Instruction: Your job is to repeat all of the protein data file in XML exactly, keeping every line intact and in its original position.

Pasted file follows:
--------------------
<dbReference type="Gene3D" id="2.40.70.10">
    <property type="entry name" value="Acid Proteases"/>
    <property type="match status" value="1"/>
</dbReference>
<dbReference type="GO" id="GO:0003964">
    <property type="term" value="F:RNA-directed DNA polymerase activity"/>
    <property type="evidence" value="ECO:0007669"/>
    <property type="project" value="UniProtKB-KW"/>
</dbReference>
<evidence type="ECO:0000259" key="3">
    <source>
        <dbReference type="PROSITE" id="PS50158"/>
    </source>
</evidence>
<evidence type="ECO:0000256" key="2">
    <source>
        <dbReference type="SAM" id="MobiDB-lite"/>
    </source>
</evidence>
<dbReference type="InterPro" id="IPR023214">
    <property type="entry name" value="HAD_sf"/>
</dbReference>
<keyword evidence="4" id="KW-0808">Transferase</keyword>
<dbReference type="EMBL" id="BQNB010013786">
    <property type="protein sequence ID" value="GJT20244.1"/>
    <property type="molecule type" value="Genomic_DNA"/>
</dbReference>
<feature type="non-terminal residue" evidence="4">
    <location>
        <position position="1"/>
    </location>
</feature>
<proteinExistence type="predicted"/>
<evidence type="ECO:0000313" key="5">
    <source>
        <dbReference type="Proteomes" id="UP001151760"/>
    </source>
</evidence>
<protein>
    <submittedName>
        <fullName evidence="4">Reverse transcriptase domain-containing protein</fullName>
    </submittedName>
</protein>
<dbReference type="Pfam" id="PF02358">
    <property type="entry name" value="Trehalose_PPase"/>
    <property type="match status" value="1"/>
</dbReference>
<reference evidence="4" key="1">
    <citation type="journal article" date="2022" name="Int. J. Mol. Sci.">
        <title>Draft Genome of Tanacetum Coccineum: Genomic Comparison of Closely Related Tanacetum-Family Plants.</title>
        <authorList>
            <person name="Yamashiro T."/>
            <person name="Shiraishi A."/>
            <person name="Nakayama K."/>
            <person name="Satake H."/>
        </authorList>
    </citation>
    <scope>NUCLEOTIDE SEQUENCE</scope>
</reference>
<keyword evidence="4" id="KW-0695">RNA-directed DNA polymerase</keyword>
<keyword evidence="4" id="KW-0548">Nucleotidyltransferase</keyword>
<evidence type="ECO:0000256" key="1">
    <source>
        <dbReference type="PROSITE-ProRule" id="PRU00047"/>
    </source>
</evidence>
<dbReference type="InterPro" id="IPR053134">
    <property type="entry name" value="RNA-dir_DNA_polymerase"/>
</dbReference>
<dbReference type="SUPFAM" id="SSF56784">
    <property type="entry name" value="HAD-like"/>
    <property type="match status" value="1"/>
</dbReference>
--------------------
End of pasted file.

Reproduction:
<dbReference type="Gene3D" id="2.40.70.10">
    <property type="entry name" value="Acid Proteases"/>
    <property type="match status" value="1"/>
</dbReference>
<dbReference type="GO" id="GO:0003964">
    <property type="term" value="F:RNA-directed DNA polymerase activity"/>
    <property type="evidence" value="ECO:0007669"/>
    <property type="project" value="UniProtKB-KW"/>
</dbReference>
<evidence type="ECO:0000259" key="3">
    <source>
        <dbReference type="PROSITE" id="PS50158"/>
    </source>
</evidence>
<evidence type="ECO:0000256" key="2">
    <source>
        <dbReference type="SAM" id="MobiDB-lite"/>
    </source>
</evidence>
<dbReference type="InterPro" id="IPR023214">
    <property type="entry name" value="HAD_sf"/>
</dbReference>
<keyword evidence="4" id="KW-0808">Transferase</keyword>
<dbReference type="EMBL" id="BQNB010013786">
    <property type="protein sequence ID" value="GJT20244.1"/>
    <property type="molecule type" value="Genomic_DNA"/>
</dbReference>
<feature type="non-terminal residue" evidence="4">
    <location>
        <position position="1"/>
    </location>
</feature>
<proteinExistence type="predicted"/>
<evidence type="ECO:0000313" key="5">
    <source>
        <dbReference type="Proteomes" id="UP001151760"/>
    </source>
</evidence>
<protein>
    <submittedName>
        <fullName evidence="4">Reverse transcriptase domain-containing protein</fullName>
    </submittedName>
</protein>
<dbReference type="Pfam" id="PF02358">
    <property type="entry name" value="Trehalose_PPase"/>
    <property type="match status" value="1"/>
</dbReference>
<reference evidence="4" key="1">
    <citation type="journal article" date="2022" name="Int. J. Mol. Sci.">
        <title>Draft Genome of Tanacetum Coccineum: Genomic Comparison of Closely Related Tanacetum-Family Plants.</title>
        <authorList>
            <person name="Yamashiro T."/>
            <person name="Shiraishi A."/>
            <person name="Nakayama K."/>
            <person name="Satake H."/>
        </authorList>
    </citation>
    <scope>NUCLEOTIDE SEQUENCE</scope>
</reference>
<keyword evidence="4" id="KW-0695">RNA-directed DNA polymerase</keyword>
<keyword evidence="4" id="KW-0548">Nucleotidyltransferase</keyword>
<evidence type="ECO:0000256" key="1">
    <source>
        <dbReference type="PROSITE-ProRule" id="PRU00047"/>
    </source>
</evidence>
<dbReference type="InterPro" id="IPR053134">
    <property type="entry name" value="RNA-dir_DNA_polymerase"/>
</dbReference>
<dbReference type="SUPFAM" id="SSF56784">
    <property type="entry name" value="HAD-like"/>
    <property type="match status" value="1"/>
</dbReference>